How to identify a fake from a real Persian rug!

It is very easy for people to get scammed nowadays, so be aware of whom you are buying from. If you don’t know them or they have trouble in telling you exactly where when and how something is made, it’s probably best not to buy from them. Try your hardest to buy locally and from people you know and trust, its easy to get caught up on if what your buying is nice, but just be cautious.

We at Babak’s Oriental Carpets feel sorry for whoever falls for scams, we’ve been in business for 21 years and the numerous stories we see and hear is ridiculous. We can only hope that over time people will stop buying from traveling salesmen and just buy locally or from people you know and trust. If you have any questions or concerns regarding carpets that you’ve bought from someone that you didn’t know, you can contact us at 250-480-7114 or come into our Victoria location at 919 Fort St. Again we hope that scammers get stopped immediately.

Cheap imitation Turkish carpets have cost a 91-year-old Victoria woman $15,000, and the established rug dealer who broke the bad news to her is concerned the scammer is back in town.

Cheap imitation Turkish carpets have cost a 91-year-old Victoria woman $15,000, and the established rug dealer who broke the bad news to her is concerned the…

Shiraz Culture

Shiraz is located in the Southwest of Iran on the

Shiraz is also the sixth most populous city of Iran, in 2011 is was recorded that 1,460,665 redidents lived in Shiraz. Shiraz is known mostly for being a city of poets,dens, wine, nightingales and flowers. Shiraz also has a vast array of crafts which include inlaid mosaic work of triangular design, silver-ware, carpet-weaving and rug making which are usually called gilim and jajim (Shiraz Kilim) in the villages and among local tribes. In Iran an important part of their culture is to have a garden, there are many old gardens littering Shiraz, most well known ones are the Eram garden and the Afif abad garden. Siraz is a cultural  center for Iran and is the native land and home to many famous poets, such as Hafiz Shirazi and Saadi.

Boulevard Magazine – Photoshoot

So happy to have had the opportunity to work with @liacrowe @arnoldlimvisuals and Boulevard Magazine. Very excited to see the rest of the photos that were taken!

Boulevard Magazine's photo.

Boulevard Magazine with Babak’s Oriental Carpets and 2 others.

‪#‎Boulevardphotoshoot‬. It’s easy to be inspired when surrounded by such beautiful textures, colour and intricate patterns! Photographer @arnoldlimvisuals and creative @liacrowe chatting with @babaksorientalcarpets ‪#‎yyj‬ Here’s a link to the article that we were featured in!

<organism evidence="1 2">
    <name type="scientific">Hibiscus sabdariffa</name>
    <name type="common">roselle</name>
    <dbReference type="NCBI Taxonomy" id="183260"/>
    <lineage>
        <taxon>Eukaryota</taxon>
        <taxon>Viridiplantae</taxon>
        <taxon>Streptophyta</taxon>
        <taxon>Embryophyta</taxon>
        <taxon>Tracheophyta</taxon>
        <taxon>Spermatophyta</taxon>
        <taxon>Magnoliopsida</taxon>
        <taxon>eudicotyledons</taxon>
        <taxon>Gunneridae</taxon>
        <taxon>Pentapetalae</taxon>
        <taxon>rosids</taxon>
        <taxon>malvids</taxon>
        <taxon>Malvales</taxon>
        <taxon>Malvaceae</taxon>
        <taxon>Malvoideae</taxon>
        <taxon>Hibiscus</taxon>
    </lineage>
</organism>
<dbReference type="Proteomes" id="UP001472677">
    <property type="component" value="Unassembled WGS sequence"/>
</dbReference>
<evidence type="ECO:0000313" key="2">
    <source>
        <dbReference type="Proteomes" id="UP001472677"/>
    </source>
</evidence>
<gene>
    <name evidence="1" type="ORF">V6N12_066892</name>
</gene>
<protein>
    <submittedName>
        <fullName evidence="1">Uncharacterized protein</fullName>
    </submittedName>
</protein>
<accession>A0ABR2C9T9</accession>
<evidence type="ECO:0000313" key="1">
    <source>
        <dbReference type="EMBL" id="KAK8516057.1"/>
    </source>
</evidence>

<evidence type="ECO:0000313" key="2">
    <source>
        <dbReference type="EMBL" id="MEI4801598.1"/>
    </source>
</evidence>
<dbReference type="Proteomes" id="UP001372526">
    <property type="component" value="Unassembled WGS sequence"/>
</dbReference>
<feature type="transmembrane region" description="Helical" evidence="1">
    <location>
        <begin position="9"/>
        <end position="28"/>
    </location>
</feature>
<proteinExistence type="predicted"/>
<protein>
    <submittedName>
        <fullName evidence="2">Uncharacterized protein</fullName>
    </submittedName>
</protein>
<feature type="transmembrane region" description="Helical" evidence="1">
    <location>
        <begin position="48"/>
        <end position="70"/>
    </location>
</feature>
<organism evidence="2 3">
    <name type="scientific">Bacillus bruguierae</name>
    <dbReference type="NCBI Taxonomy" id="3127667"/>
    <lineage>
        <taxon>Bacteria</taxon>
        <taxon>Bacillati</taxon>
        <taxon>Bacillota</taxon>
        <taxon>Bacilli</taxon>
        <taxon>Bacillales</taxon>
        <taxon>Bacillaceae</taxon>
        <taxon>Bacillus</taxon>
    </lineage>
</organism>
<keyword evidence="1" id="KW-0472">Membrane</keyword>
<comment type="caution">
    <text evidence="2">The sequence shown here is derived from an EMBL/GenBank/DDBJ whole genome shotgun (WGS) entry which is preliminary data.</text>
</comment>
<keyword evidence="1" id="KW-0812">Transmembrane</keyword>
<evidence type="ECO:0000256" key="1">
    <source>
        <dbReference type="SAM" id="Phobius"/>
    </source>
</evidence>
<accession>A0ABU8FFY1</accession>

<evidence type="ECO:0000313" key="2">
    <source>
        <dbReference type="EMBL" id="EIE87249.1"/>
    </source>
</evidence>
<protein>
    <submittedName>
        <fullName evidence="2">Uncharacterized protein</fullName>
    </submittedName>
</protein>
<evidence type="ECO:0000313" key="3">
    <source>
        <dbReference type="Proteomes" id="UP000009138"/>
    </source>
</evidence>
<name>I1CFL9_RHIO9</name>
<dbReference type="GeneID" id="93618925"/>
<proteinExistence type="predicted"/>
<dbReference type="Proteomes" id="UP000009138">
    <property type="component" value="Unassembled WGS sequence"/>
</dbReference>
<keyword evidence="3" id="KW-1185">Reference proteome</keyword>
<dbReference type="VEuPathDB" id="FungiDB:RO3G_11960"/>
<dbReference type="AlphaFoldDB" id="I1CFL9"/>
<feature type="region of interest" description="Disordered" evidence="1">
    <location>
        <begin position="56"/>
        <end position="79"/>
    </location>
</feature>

Ahad Azimzadeh – Tabriz

Ahad Azimzadeh

Ahad Azimzadeh – Tabriz
Ahad Azimzadeh Esphanjani was born in the city of Tabriz in 1957. He started school at the age of 7. But due to the loss of his Father and financial constraints of this family he could not continue with school. So instead of going to school he worked in the carpet weaving trade by day, and studied at night.
By the age of 14 he was buying and selling small hand made carpets from the surrounding areas. Doing this enabled him to become part owner of a carpet store in Tabriz by the age of 18. At this time he was enlisted for military service, but was given an exemption because of the love of carpets and carpet making he had developed.
At this point in his life he decided to take his carpet knowledge abroad. He travelled to Germany to gain more knowledge of the carpet industry. While there he realized that affluent people from around the world would often come to Europe seeking out highly desirable and rare carpets. Despite a language barrier he went to Geneva and collected as much information as he could before returning to Iran.
When he arrived back in Iran he decided to introduce round rugs to his production. The introduction of the round designs was warmly received and brought change to the carpet making industry in Iran. He had now had two workshops, on in Tabriz, the other being in Isfahan. Between the two workshops he had 300 labourers between the two workshops.
He once again travelled to Europe. This time he was more determined to find out what carpets were more desired, specifically in design, colours, and size. With the information he collected he returned to Iran and started to produce carpets that suited the areas he had visited. At this time he also bought a shop, as well as a warehouse in Tehran.
In 2001 he travelled to England and was awarded the International Golden Trophy for hand woven carpets. This award was for Quality and Management and Job Prestige.
Within a year he had established a permanent exhibition of precious handmade carpets in the city of Tehran. This exhibition is known has the biggest and most through collection of Iranian rugs.
He was then honoured in New York City with the Platinum Category trophy as the most successful trader in the carpet industry. He believes he was awarded this prestigious award because of his perseverance, business management, and fulfilling customer’s needs. As well as his innovations brought to the industry.
His dedication to the industry has been unparalleled, and he attributes his successes to mainly, truth and honesty. As well as having a positive impact on the industry itself, he prides his achievements on his company’s impeccable customer service.